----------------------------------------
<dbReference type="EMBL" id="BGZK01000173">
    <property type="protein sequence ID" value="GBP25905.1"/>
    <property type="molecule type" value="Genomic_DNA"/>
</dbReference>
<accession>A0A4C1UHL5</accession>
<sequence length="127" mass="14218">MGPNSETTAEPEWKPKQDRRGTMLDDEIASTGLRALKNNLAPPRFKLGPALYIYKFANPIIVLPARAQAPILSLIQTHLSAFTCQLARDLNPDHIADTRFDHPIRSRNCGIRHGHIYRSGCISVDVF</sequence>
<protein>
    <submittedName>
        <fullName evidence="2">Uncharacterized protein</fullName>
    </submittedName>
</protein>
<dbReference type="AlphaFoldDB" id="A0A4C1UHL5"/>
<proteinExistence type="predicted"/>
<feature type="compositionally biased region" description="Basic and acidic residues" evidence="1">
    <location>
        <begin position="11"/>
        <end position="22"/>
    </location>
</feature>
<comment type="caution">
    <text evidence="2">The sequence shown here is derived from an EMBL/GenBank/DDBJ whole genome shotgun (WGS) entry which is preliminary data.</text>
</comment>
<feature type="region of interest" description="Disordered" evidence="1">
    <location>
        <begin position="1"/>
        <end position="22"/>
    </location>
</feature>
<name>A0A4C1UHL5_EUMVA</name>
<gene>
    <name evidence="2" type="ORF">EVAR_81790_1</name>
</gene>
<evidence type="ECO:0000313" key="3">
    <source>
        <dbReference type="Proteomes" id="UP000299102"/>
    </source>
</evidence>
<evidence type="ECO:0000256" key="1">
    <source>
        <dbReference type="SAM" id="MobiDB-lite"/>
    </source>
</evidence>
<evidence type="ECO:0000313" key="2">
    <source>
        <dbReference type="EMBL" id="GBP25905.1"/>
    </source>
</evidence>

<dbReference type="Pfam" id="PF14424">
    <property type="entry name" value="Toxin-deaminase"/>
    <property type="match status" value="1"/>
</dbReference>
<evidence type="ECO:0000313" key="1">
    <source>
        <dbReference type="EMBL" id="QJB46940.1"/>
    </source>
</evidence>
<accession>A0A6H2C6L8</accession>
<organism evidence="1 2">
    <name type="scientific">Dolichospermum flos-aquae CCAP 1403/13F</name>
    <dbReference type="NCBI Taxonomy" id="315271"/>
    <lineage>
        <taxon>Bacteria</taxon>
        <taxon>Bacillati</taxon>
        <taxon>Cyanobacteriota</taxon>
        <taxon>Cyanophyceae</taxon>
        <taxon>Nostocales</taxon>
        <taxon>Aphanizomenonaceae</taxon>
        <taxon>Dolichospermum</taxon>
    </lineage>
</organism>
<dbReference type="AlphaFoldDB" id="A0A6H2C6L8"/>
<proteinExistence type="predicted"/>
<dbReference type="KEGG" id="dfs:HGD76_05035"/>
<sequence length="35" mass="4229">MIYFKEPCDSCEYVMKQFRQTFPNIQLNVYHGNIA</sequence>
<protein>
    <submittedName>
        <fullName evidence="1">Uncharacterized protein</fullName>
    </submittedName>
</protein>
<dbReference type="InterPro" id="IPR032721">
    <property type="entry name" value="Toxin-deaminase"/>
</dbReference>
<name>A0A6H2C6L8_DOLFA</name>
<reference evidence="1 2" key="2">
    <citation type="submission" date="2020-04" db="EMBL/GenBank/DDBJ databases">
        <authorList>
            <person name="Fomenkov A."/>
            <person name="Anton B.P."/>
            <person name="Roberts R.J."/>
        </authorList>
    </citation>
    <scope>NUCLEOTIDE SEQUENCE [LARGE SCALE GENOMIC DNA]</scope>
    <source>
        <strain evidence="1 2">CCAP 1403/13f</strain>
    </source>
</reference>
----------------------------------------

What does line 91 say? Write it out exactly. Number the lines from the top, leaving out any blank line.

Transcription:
    </citation>